We finally had our first appointment yesterday with Children’s Autism Center yesterday. On the way to the doctor’s appointment, Bailey wanted to know if he was going to have to have a shot. “Of course not” we both replied “We’ll all just be talking to the doctor today”. After doing a lot of talking one of the things they want is a genetic test because we don’t know who Bailey’s father is and this will put together some of the pieces to the puzzle that makes up Bailey. I heard her say that this would be a blood draw but I knew that Bailey hadn’t so I just let it go. When we left we needed to go to the hospital for the test. We get registered and then when we are settled down, waiting for them to call him back I finally take him hands and tell him that they are going to have to take some blood for this test.
That sent him into a full blown panic; he gets that deer in the head-light look and says this is a bad idea and we need to go and get in the car and go home. I try to explain to him this won’t be hard or last long, a little pinch. He is freaking out, wanting to know if they will put it back in when they are done with it, will they clone him with it, on and on and on. I keep trying to calm him down and finally they come to get him (thank goodness) and the two of us go back. He want to see the needle and the nice man says he will see it when he gets ready to put it in. Then he ties the tourniquet and asks Bailey to make a fist.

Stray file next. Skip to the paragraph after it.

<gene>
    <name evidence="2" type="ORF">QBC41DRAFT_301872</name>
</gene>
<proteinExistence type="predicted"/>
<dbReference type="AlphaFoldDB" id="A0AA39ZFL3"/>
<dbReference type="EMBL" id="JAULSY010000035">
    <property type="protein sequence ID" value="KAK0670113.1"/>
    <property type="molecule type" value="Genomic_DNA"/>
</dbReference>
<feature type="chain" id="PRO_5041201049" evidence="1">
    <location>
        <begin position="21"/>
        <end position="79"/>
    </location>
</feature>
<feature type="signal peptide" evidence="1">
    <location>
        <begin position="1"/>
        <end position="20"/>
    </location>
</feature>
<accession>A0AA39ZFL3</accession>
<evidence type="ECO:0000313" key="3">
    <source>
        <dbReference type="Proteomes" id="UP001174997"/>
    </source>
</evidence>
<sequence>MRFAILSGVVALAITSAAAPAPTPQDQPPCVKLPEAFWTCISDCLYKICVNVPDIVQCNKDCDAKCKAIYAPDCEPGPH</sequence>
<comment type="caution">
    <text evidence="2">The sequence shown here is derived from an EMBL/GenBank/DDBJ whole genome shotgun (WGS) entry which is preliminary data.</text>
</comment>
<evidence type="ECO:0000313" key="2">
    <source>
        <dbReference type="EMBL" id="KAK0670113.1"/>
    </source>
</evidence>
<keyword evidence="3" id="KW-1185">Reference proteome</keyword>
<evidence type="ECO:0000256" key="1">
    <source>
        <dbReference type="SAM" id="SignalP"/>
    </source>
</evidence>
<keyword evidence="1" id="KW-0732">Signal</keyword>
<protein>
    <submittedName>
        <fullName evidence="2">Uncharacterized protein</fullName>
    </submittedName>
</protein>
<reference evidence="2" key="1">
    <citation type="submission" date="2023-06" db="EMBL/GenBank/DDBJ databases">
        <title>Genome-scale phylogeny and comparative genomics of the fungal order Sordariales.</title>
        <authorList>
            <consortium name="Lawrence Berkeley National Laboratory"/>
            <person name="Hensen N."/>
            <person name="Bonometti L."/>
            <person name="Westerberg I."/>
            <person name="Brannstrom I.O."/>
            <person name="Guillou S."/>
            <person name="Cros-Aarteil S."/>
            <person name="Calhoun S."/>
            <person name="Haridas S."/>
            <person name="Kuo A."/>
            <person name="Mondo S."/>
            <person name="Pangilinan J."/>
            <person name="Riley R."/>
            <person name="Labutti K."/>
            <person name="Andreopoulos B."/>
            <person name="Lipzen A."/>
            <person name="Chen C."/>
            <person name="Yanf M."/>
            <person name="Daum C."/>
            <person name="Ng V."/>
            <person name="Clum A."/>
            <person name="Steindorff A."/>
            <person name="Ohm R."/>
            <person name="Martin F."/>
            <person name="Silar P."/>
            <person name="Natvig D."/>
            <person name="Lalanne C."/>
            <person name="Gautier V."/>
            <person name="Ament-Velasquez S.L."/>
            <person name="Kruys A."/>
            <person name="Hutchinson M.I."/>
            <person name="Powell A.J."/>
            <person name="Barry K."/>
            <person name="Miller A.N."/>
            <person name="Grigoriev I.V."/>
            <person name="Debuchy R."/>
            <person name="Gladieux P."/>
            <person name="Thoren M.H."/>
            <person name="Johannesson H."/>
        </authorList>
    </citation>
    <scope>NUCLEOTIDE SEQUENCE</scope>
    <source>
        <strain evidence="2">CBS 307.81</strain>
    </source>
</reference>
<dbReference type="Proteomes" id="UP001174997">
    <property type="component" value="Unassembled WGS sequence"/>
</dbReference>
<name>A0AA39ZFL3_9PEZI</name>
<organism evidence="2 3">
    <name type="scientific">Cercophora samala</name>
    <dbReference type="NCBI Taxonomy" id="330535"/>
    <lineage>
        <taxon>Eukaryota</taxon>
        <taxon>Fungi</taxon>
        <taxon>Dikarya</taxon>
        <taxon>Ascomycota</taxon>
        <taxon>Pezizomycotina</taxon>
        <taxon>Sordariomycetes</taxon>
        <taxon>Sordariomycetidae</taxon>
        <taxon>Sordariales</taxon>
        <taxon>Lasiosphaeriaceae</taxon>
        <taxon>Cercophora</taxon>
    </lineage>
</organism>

Of course now Bailey is really getting worried and scared and wants to know why so I’m just asking him to do it and holding his other hand and getting him to look at me. I see that there now not 1 but 5 viles on the table. Then with no warning-in goes the needle and into overload goes Bailey! I also have to grab to head to make him not look and he is squirming so much he is worring me. He just keeps saying over and over to take it out, take it out. Thank goodness it was over quick! Of course when the cotton ball and that blue wrap is put on, he can’t bend his arm. We are telling him in the car that he can take it off, but it takes almost 20 minutes to convince him of that before he try to pull it off.
They think that he falls into the high functioning autism disorder but he is going to go back and see a physiologist, an occupational therapist and they want him to have a full educational evaluation. We walked out of there yesterday with mixed emotions. We were thrilled that someone finally had listened to us and agreed with us, but then there is the sadness of the uncertainty of what will be for this child. I am Bailey’s grandmother and mom now. I’m only 57, but I want to make sure that we have him on the right path with the best help possible so that he can be what ever he wants to be.
So many questions, so few answers.